As part of the new preparedness plan, HHS launched the Test to Treat Initiative, a nationwide effort to minimize the time between a positive test result and receiving COVID-19 treatment. For Merck and Pfizer oral antivirals to be effective, they need to be taken within five days of symptom onset. At a “one-stop” Test to Treat location, a person will be able to receive a free test on-site or bring their test results from an at-home test, and — if they are positive and treatment is appropriate — receive a prescription and have it filled all in one visit. By March, HHS indicated that “hundreds” of “one-stop” locations will be available in pharmacy-based clinics, Federally Qualified Health Centers, long-term care facilities, and US Department of Veterans Affairs facilities. However, a lack of new funding will hinder its rollout. “Without additional funding, we do not have the ability to maintain our domestic testing capacity beyond June,” said an administration official.

Like the White House, Congress is also looking beyond the COVID-19 pandemic at ways to translate lessons learned into stronger pandemic preparedness. The Senate Health, Education, Labor and Pensions (HELP) Committee recently advanced the Prepare for and Respond to Existing Viruses, Emerging New Threats, and Pandemics Act (PREVENT Pandemics Act) (S. 3799) — bipartisan legislation focused on strengthening and modernizing federal public health and medical preparedness and response systems and programs. The Senate plans to vote on the bill in the coming months.

Health Care Costs

As part of his plan to “fight inflation” fueled by the pandemic, Biden proposes to lower the cost of prescription drugs and ACA coverage for consumers, which would require congressional action. While not specifically mentioning BBBA, the president highlighted some of its major health provisions. Whether these proposals could be advanced through a narrower budget reconciliation package, requiring only a simple majority in the Senate, remains to be seen.

Biden urged Congress to establish a $35 per month copay for insulin for people with diabetes who are enrolled in Medicare drug coverage or private health insurance. Approximately 70% of people with diabetes with commercial insurance spent more than $35 per month on insulin in 2019, according to the Health Care Cost Institute. The president also urged Congress to authorize Medicare to negotiate drug prices, which would help reduce premiums and out-of-pocket costs for Medicare enrollees. Under the BBBA, HHS would be allowed to negotiate prices with drug manufacturers for a small number of high-cost drugs covered under Medicare Part B and Medicare drug plans. This would include single-source brand-name drugs or biologics without generic equivalents and all insulin products.

HHS plans to award over $225 million in training programs to increase the number of community health workers providing help to underserved communities, including behavioral health support.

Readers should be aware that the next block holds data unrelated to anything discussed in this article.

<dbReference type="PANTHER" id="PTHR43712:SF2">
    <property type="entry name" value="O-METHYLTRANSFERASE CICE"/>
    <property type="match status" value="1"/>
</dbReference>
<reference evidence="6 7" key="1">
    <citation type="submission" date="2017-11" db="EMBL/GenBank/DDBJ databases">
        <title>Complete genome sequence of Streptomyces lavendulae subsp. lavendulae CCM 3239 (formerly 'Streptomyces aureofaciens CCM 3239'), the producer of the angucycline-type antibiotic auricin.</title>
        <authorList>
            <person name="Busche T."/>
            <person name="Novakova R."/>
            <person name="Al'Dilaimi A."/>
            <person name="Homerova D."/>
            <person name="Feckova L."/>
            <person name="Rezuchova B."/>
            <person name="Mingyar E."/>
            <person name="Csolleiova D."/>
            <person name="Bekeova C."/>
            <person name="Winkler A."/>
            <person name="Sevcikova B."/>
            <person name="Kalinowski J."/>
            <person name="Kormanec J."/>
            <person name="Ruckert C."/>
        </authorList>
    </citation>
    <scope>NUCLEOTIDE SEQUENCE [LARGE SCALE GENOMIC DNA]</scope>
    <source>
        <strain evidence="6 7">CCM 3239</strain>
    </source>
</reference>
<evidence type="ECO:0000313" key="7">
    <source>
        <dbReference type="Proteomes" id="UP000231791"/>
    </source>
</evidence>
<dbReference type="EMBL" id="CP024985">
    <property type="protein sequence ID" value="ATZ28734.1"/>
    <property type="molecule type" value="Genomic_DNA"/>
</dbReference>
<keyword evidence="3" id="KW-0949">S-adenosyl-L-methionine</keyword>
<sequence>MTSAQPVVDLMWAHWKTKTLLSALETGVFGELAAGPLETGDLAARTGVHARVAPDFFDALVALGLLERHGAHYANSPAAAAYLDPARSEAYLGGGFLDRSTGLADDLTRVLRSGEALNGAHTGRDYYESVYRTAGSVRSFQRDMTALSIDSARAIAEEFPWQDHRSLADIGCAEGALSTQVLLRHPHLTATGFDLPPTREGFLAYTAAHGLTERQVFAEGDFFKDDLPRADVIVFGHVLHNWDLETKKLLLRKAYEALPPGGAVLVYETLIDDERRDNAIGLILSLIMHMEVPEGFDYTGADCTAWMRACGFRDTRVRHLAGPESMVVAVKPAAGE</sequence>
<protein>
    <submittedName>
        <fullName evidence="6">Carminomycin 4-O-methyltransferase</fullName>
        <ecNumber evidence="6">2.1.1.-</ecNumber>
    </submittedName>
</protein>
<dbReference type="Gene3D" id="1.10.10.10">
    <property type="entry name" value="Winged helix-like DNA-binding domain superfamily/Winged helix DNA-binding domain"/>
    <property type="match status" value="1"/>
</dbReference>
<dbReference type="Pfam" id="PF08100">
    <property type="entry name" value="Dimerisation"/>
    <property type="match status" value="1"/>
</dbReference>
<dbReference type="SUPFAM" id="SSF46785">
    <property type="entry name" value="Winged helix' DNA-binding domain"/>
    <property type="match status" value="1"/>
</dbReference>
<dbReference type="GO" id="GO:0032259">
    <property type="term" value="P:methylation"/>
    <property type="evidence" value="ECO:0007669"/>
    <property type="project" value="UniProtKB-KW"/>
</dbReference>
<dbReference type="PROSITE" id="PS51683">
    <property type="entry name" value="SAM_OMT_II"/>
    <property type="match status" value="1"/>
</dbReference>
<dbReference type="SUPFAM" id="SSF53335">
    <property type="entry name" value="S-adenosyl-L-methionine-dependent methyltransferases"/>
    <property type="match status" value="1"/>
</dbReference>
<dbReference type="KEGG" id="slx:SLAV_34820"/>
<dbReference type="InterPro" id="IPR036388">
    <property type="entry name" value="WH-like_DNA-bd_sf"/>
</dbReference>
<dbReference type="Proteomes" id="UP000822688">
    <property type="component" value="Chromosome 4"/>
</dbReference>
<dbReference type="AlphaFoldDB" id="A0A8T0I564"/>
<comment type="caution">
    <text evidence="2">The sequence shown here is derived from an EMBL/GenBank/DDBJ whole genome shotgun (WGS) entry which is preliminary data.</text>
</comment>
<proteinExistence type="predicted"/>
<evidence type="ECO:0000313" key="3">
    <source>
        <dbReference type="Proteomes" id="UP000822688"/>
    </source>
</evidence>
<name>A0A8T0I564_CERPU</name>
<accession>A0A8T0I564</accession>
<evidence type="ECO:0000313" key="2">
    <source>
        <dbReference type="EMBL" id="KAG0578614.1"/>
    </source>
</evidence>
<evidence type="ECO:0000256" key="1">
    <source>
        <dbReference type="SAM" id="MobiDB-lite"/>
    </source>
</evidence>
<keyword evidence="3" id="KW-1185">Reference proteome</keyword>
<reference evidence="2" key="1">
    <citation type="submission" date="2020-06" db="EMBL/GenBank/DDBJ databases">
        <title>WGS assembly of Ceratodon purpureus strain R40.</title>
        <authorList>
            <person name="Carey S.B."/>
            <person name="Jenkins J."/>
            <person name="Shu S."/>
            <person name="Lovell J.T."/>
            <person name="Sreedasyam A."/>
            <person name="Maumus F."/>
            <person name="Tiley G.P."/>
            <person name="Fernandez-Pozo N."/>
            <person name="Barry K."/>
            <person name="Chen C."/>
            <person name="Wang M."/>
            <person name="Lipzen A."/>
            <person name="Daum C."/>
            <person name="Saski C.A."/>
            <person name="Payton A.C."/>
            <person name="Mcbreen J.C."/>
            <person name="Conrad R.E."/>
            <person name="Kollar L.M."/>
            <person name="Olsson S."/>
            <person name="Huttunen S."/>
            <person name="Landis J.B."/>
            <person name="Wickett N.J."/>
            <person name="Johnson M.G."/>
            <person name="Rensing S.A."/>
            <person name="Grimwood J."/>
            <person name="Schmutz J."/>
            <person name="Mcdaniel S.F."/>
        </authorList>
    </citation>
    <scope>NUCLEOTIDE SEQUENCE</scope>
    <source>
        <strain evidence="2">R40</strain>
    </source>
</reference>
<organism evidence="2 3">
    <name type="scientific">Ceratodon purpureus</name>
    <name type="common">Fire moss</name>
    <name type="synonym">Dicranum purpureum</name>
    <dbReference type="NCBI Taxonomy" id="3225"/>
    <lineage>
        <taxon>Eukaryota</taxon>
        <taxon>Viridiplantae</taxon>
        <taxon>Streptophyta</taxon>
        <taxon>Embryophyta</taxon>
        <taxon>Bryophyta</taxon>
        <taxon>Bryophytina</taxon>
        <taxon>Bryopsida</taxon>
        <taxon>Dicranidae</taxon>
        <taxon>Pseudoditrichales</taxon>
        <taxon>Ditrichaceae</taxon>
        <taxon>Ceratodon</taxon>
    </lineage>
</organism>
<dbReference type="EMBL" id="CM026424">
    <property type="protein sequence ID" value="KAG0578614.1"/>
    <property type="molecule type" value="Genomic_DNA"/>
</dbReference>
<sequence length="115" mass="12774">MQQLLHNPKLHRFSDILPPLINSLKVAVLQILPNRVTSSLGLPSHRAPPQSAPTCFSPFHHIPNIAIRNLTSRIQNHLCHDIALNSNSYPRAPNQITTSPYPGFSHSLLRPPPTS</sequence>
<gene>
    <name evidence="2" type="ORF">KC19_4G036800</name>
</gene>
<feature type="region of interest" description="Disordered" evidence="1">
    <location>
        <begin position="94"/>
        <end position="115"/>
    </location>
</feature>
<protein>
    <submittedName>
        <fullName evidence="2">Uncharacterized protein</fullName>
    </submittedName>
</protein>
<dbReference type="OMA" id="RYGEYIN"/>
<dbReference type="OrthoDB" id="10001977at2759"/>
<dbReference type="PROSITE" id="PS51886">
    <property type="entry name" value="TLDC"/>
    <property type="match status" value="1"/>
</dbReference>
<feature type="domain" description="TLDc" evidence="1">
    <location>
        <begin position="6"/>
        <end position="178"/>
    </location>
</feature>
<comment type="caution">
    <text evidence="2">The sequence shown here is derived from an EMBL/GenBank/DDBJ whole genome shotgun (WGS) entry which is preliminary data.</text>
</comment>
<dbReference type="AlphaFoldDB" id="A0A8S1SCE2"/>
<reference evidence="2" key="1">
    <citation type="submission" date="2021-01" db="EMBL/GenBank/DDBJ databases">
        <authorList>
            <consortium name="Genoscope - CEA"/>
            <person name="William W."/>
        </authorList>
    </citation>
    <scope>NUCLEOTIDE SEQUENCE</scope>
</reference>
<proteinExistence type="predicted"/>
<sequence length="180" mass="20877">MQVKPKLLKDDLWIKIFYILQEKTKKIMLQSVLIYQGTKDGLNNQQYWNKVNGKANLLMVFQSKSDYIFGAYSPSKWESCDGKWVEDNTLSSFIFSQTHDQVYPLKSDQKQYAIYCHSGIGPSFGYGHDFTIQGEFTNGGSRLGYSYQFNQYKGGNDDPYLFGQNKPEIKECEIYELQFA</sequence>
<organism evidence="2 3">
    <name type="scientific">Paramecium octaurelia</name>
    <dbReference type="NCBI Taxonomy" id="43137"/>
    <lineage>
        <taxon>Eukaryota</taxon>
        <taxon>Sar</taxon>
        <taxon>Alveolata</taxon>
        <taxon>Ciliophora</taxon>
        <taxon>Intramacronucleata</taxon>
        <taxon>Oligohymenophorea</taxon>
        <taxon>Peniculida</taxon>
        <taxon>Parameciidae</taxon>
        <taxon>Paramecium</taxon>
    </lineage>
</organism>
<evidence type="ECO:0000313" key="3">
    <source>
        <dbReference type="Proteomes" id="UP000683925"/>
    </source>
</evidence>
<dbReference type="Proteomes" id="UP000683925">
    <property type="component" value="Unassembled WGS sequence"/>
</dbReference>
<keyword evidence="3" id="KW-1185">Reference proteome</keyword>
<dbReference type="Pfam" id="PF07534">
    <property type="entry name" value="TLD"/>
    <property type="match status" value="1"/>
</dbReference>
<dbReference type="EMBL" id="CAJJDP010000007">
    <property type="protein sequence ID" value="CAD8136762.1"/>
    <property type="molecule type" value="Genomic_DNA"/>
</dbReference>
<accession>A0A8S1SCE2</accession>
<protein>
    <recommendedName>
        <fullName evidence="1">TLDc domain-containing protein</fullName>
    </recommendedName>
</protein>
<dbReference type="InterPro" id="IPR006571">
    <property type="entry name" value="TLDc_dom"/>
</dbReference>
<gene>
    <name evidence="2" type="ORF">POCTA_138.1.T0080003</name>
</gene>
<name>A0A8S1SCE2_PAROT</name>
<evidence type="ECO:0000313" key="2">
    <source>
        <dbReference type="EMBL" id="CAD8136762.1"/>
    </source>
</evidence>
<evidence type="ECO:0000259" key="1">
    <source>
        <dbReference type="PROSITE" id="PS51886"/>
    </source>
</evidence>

In addition, Biden called on Congress to permanently increase the availability and amount of advance premium tax credits (i.e., subsidies) for ACA coverage, as was done temporarily under the American Rescue Plan Act (ARP). Without congressional action, these changes will expire at the end of 2022. The BBBA would continue them in three ways:

  • Extend subsidies through 2025 to people with an income above 400% of the federal poverty level ($106,000 for a family of four) to help ensure no one pays more than 8.5% of their income toward premiums in the individual market.
  • Increase the subsidy amount through 2025 for people with incomes between 100% and 400% of the federal poverty level.
  • Allow people who receive unemployment benefits in 2022 to qualify for maximum subsidies, an enhancement that expired at the end of 2021.

Due in part to the ARP premium enhancements, nearly 1.8 million Californians enrolled in an ACA plan (PDF) during the 2022 open enrollment period, a 9% increase over 2021.

Mental Health and Substance Use

In response to increased rates of depression, anxiety, and substance use exacerbated by the COVID-19 pandemic and resulting economic hardships, President Biden outlined key components of his strategy to address our national mental health crisis. The plan includes top priorities in the president’s soon-to-be-released fiscal year 2023 budget request, including greater investments to expand the mental health workforce and increase access to services, as well as forthcoming administrative actions. Among these priorities:

  • This July, HHS will launch the “Dial 988” National Suicide Prevention Lifeline. Through ARP, the Substance Abuse and Mental Health Services Administration provided $282 million to support the transition to the three-digit dialing code, including $177 million to strengthen and expand existing Lifeline network operations and $105 million to build staffing across states’ local crisis call centers.
  • In fall 2022, HHS plans to award over $225 million in training programs to increase the number of community health workers and other health support workers providing services in underserved communities, including behavioral health support.